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Music to the ears

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Despite infrastructural and connectivity challenges, Konark, Khajuraho, Elephanta, Sirpur and Modhera, host dance and music festivals that draw thousands of tourists from worldwide for a rich cultural tourism experience. State tourism boards must grow this niche tourism product to put India’s cultural legacy on the world map By Reema Lokesh


India’s exquisite classical dance and music have enthralled the West. This land has been the birth place of artists with extraordinary talents and skills who have won accolades far and wide. Though there are a few who truly appreciate the richness of India’s talent in performing arts, the good news is that the numbers of enthusiasts/ connoisseurs of art are growing. The country’s rich talent in dance and music is revered overseas and slowly but steadily there has been a change in heart towards this wealth and national possession within our country as well. The recently concluded Sirpur Dance and Music Festival was proof that both national and international tourists are travelling to these hidden heritage hubs to experience art and culture in an environment which is natural and conducted in open theatres. These tourists are also taking time out to explore the surroundings and other tourism specialties of the state with a promise to come back again to discover more. Experiential tourism is the way ahead with niche tourism gaining strength. Such quality music and dance festivals attract a refined crowd to India’s smaller towns, which need to be developed through a sustainable and responsible route. These festivals reveal a lot about what we have in store, our wealth in the field of performing arts and also the fact that these festivals have added a lot of value to the tourism potential of the regions.

Sirpur sojourn

Santosh K Misra

India’s leading and well established dance and music festivals have evolved qualitatively over time both in terms of talent and performers to that of attracting quality tourism to these places of pure art and heritage. The recently concluded Sirpur Dance and Music Festival in Chhattisgarh was conducted at a place which had the seventh century Laxman Temple as its backdrop. For Santosh K Misra, MD, Chhattisgarh Tourism Board, who is the brain behind establishing the Sirpur Dance and Music Festival, the first year was a challenge. He had to build a product in a place that was still unknown on the tourism map – Sirpur. Perched on the banks of Mahanadi, Sirpur is a small town located 85 km away from the state capital, Raipur, Chhattisgarh. His commitment to establish Sirpur as a tourist destination gave rise to the now known Sirpur Dance and Music Festival. He was clear that Sirpur’ sixth century tourism wealth of Buddhism needed to be explored. “The state of Chhattisgarh has lot to offer but is seldom known,” says Misra showing images of the venue of the dance and music festival which was a dried up pond and the work they had to put in to bring it to what it is today. “Nothing comes easy, but with commitment and dedication there is a lot that can be achieved,” he adds. He feels that the place and time was opportune to introduce a dance and music festival and bring in the best talent of the country. “The first year was truly a challenge to get artists of the stature of Hariprasad Churasia to an unheard place like Sirpur,” he reveals. But Mahesh Babu, director, Banyan Tree finally shaped the festival.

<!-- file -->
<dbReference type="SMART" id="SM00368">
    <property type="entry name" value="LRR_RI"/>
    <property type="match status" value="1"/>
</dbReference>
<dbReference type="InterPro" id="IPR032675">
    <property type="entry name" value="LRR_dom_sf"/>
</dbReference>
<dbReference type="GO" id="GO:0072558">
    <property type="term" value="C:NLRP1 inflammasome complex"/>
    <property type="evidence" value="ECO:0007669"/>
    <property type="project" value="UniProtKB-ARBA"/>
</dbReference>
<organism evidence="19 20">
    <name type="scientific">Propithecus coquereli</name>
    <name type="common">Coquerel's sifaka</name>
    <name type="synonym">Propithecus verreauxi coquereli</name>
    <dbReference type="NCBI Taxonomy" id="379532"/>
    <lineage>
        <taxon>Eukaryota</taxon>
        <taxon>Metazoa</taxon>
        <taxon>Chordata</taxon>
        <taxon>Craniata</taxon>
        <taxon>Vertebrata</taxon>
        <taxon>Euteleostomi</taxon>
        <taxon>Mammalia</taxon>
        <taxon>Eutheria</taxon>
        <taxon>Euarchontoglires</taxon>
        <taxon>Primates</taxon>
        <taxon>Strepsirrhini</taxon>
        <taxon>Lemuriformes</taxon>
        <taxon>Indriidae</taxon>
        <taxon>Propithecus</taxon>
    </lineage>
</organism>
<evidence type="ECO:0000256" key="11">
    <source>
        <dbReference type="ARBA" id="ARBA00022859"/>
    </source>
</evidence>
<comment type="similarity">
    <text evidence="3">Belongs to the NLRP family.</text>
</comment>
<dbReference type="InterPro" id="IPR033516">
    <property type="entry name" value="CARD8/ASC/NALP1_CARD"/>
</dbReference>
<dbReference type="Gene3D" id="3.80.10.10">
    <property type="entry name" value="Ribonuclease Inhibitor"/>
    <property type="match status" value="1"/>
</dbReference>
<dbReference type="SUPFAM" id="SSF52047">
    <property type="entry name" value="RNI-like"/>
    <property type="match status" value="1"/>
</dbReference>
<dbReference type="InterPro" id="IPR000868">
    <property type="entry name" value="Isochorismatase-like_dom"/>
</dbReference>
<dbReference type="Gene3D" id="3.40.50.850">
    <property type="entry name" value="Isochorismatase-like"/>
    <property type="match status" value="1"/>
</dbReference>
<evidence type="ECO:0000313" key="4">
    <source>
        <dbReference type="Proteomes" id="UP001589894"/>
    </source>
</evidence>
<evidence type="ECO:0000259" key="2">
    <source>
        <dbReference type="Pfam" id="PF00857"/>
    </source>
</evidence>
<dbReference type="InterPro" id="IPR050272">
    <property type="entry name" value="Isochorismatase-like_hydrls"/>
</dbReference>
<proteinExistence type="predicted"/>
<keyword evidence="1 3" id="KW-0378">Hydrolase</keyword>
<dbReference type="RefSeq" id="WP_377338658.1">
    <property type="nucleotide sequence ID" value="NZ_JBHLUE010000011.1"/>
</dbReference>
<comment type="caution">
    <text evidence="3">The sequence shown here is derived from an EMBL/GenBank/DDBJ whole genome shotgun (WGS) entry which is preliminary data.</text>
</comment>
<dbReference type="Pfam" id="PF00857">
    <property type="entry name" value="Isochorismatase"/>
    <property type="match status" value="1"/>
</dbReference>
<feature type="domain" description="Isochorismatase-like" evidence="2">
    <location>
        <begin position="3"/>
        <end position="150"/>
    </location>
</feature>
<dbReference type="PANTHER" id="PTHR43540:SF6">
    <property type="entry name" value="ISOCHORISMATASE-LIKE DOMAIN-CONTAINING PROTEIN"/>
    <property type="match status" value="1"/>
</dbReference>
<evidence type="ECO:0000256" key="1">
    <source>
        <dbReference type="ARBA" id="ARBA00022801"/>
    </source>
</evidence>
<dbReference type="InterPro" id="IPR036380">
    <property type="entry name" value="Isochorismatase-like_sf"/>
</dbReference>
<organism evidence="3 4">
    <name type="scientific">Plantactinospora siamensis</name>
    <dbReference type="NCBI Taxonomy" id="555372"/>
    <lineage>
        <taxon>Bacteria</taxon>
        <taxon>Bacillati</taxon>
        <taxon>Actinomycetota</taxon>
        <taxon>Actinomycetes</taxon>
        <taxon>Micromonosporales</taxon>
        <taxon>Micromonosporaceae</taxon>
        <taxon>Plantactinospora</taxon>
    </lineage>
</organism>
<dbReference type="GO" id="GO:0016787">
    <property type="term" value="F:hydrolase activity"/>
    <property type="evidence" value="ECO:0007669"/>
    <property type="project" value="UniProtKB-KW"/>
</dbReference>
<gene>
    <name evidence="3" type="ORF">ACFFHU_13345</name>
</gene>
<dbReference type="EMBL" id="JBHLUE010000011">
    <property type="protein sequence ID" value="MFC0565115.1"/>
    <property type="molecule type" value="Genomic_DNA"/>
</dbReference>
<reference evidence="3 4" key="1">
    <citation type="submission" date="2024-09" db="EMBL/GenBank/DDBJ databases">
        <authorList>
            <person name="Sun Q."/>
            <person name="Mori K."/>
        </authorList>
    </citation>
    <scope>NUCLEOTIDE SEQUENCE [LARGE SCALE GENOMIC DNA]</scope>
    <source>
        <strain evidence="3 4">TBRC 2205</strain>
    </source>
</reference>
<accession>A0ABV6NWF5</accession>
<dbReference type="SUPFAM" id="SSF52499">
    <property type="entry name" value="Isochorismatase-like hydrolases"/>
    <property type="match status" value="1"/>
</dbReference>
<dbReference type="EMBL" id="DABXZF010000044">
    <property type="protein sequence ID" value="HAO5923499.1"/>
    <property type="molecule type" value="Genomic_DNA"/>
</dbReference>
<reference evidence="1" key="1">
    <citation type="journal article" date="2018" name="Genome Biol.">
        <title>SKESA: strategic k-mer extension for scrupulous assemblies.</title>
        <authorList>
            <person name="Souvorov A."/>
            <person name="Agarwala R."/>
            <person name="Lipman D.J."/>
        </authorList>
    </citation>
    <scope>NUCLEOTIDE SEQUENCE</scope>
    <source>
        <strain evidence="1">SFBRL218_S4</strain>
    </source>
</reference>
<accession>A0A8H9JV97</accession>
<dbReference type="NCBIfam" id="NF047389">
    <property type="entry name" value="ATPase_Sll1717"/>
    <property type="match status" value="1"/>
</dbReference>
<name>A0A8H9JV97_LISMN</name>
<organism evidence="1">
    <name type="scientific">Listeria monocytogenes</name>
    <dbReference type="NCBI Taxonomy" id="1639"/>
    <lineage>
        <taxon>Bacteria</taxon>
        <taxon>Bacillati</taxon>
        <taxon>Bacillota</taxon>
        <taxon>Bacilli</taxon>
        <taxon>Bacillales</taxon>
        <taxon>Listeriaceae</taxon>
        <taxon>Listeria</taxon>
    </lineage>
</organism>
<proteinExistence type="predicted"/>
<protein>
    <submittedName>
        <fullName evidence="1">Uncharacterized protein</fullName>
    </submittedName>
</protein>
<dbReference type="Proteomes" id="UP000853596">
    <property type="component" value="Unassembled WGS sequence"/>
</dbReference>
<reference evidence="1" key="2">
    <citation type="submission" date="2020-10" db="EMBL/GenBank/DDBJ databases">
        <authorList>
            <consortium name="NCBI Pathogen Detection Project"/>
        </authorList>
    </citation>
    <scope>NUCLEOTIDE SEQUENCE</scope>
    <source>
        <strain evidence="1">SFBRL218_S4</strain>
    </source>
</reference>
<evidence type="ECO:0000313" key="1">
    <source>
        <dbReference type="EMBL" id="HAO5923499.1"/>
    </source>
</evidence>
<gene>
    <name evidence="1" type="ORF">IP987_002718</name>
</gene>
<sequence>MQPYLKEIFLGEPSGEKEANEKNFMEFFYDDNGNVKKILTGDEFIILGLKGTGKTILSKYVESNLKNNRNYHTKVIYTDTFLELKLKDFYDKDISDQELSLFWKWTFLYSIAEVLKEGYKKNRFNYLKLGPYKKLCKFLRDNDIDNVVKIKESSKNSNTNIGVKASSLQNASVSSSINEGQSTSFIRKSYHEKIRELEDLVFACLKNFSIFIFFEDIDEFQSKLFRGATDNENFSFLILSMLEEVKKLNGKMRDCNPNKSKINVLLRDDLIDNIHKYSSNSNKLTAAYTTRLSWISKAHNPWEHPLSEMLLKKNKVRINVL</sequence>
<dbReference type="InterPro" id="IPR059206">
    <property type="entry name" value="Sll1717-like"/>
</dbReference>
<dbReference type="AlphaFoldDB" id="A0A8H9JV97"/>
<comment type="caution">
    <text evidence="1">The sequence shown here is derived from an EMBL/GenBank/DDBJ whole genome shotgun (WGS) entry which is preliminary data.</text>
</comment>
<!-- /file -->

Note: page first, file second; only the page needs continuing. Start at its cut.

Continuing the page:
The festival has showcased art forms from legendary artists namely Kathak dancer and Hindustani classical music vocalist Pandit Birju Maharaj, English percussionist Peter Robert Lockett, American saxophonist and composer George Brooks, Jazz percussionist – Phil Maturano, Indian playback singer Anuradha Paudwal, Indian musician and sitar player Shujaat Husain Khan, Indian classical musician and santoor player Rahul Sharma and Vidwan Vikku Vinayakram, the famous Ghatam player. In 2016, the festival will gain international status. He further highlights the unique aspects of the state. “Chattisgarh is a place for festivals all through the year. The Bastar Dushera festival goes on for 75 days. It is also a place perfect during the monsoons. From farm tourism to heritage tourism there is a lot to explore and experience,” states Misra, adding that there are few interesting experiences in the north of Chhattisgarh like the Jaljali village in Sarguja, along with the Tibetan experience to the medical and herbal wealth of the region.